According to a recent survey conducted by activist organization Girlguiding UK, 75% of girls aged 11-21 think sexism affects most areas of their lives.
70% of respondents aged 13-21 report experiences of sexual harassment at school or college.
Reading the synopsis of the report, I was reminded of the first time I was able to identify sexual harassment in my own life.
I was in eighth grade, about 13 or 14 years old. In science class, I was assigned to a lab table with mostly, if not all, boys. We were in the far back corner of the classroom, where the teacher was often out of earshot. Because of this lab table, I hated going to this class, even though I usually loved school and always got good grades. After several classes of sitting silently at this table with these boys, I couldn’t take it anymore, and I finally got up the nerve to go to the guidance counselor and ask for her to do something.
I walked into her office and sat down.
“What’s going on?” I took a deep breath and finally opened my mouth.
“It’s these guys at my lab table in science class. All during class they are constantly making sexual jokes and comments, talking about things and making gestures and comments about girls and sex – I hate it. I can’t take it anymore. I’m just sitting there, so helpless. I can’t say anything because I have to be at this lab table with them: if I say anything, they could retaliate against me. I’m so uncomfortable I can barely concentrate on the class. Please make them stop.”
“Okay, so that’s actually sexual harassment and they can’t do that.”
“Really? Can you talk to them?”
“Yes, well did you ever tell them to stop?”
I honestly couldn’t remember. I’m sure I had said something, or made a facial expression that they must have understood.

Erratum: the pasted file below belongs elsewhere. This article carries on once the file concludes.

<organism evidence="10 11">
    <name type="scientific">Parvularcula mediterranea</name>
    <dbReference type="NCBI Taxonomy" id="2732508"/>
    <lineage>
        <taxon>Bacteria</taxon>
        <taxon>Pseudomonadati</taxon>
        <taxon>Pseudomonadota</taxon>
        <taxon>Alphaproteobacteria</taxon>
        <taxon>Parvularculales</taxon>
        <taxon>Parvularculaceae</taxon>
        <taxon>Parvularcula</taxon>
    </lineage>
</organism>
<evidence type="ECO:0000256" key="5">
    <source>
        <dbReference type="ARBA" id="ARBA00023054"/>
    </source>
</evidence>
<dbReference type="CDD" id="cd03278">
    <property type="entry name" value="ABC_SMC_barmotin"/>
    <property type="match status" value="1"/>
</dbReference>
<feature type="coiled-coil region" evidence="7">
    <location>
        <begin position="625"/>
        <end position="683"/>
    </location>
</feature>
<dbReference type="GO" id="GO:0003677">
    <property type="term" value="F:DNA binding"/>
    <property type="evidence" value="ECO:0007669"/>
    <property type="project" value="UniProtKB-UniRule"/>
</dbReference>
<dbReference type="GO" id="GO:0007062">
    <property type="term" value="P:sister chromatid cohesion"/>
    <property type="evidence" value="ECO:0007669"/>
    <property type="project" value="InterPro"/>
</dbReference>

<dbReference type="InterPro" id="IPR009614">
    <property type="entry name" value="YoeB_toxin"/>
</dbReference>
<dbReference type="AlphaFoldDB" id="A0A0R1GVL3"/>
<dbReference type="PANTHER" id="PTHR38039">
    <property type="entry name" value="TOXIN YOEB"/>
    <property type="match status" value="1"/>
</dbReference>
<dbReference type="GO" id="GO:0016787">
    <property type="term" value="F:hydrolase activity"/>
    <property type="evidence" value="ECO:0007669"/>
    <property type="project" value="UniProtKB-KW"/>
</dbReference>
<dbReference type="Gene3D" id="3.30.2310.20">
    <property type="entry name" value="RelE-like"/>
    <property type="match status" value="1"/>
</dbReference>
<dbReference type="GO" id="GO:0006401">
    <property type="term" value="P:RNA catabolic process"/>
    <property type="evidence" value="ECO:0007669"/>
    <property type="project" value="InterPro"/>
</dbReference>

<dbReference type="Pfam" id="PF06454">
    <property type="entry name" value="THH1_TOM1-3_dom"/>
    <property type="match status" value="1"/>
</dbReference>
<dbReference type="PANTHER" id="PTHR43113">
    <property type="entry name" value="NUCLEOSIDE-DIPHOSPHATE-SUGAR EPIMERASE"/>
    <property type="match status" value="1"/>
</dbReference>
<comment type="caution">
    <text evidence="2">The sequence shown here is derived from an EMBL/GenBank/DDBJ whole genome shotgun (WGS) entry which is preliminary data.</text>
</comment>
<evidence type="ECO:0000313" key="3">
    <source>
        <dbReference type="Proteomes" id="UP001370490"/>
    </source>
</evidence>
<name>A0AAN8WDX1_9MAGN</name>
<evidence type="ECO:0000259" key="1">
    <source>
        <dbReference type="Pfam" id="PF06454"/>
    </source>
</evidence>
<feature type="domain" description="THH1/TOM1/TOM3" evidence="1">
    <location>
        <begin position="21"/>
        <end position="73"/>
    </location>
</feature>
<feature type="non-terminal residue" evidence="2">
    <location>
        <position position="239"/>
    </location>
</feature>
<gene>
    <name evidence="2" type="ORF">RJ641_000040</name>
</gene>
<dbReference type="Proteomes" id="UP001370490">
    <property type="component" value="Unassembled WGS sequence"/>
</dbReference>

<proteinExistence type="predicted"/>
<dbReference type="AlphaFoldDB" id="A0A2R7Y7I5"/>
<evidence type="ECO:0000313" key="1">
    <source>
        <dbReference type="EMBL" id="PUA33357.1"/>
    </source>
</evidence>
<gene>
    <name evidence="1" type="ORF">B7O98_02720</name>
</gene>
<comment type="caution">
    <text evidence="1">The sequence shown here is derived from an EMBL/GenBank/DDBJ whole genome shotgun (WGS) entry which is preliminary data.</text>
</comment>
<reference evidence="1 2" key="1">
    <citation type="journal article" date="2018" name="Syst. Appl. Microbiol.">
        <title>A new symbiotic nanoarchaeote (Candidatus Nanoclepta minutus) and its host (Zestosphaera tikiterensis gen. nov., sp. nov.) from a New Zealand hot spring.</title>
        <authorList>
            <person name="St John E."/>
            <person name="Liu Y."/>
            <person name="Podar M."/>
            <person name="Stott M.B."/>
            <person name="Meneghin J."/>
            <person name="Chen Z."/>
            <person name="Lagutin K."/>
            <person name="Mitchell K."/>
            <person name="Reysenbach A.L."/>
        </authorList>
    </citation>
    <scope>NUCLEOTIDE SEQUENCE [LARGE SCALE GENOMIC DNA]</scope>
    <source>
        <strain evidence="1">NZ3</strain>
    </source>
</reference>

“Yeah. I think so. Why?”
“Well, I can’t do much until they know that you wanted them to stop. They have to know that you want them to stop, and then do it again.”
I couldn’t believe it. They couldn’t just know? They couldn’t just realize or be told or SOMETHING to help them figure out that an eighth grade science class was not the appropriate time or place for such language? Why did I have to subject myself to ridicule and victimization before they got in trouble? It was ludicrous: I knew they knew what they were doing was wrong, and they should be punished. They were interfering with my education – shouldn’t that be enough?
“Yeah, I’m sure they know.”
The next time I was in science class, their language improved, but one boy made a comment about getting in trouble with the guidance counselor, although he didn’t know who had told on him. He generally asked if I knew anything about that. I can’t recall if I lied or didn’t respond; either way it was not a great place to be.
I try not to dwell on the everyday difficulties and special challenges that come along with being a woman today. If I did, I think it would so overwhelm my brain power that I would never get anything else done. I don’t like identifying as a victim; I find it keeps me from moving forward.
But this study brought it all back. And the recent announcement that, to commemorate the 100th anniversary of women winning the right to vote, a woman will be featured on the $10 bill – alongside Alexander Hamilton – brought it back. And when I learn about the virtual disaster that is parental leave in the US, and wondering about how on earth I will ever be able to afford to have a child when I am self-employed.
“Only half of all first-time mothers in the US take any paid leave, [Vicki Shabo, vice president at the National Partnership for Women & Families] says, and that payment usually comes from other benefits such as vacation time, sick days or short-term disability coverage. Only about 13 percent of the private sector workforce is employed by companies that offer designated paid family leave, she adds.”